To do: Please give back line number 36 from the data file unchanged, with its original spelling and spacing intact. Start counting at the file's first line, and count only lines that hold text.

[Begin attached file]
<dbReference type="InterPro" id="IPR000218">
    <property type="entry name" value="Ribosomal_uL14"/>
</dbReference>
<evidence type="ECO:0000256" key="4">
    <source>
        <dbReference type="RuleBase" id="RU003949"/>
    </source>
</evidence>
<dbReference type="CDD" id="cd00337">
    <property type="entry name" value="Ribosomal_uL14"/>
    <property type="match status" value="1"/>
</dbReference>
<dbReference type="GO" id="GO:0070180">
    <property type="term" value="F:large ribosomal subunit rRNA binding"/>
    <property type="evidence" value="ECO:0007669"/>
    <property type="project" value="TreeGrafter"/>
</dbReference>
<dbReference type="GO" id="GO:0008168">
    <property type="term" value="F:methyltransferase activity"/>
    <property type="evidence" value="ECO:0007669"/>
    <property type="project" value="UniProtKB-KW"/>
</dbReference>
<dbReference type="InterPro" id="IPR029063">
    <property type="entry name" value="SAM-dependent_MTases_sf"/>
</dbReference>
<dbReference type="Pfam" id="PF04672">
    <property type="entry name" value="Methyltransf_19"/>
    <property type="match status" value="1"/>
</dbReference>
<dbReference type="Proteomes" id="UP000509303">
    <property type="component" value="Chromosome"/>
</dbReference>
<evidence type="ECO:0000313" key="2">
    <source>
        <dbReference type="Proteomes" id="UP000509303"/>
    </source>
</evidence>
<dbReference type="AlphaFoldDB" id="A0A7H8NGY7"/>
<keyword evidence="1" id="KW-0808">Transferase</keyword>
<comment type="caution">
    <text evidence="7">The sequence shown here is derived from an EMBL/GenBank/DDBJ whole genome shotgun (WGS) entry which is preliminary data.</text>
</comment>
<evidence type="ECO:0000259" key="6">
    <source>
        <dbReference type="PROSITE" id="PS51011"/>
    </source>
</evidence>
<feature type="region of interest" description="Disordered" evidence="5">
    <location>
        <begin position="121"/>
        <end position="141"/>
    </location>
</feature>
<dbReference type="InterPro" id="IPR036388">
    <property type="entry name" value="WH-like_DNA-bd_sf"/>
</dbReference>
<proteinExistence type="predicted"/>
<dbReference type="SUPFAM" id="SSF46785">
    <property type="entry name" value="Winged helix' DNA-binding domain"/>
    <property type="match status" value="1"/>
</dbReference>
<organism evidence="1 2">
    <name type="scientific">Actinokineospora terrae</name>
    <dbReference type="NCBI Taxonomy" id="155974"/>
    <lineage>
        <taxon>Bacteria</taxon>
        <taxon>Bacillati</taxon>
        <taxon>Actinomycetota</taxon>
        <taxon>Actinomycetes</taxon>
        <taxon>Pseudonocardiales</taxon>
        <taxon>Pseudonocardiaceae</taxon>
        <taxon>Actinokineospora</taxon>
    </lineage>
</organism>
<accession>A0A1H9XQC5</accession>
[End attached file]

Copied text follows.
    </source>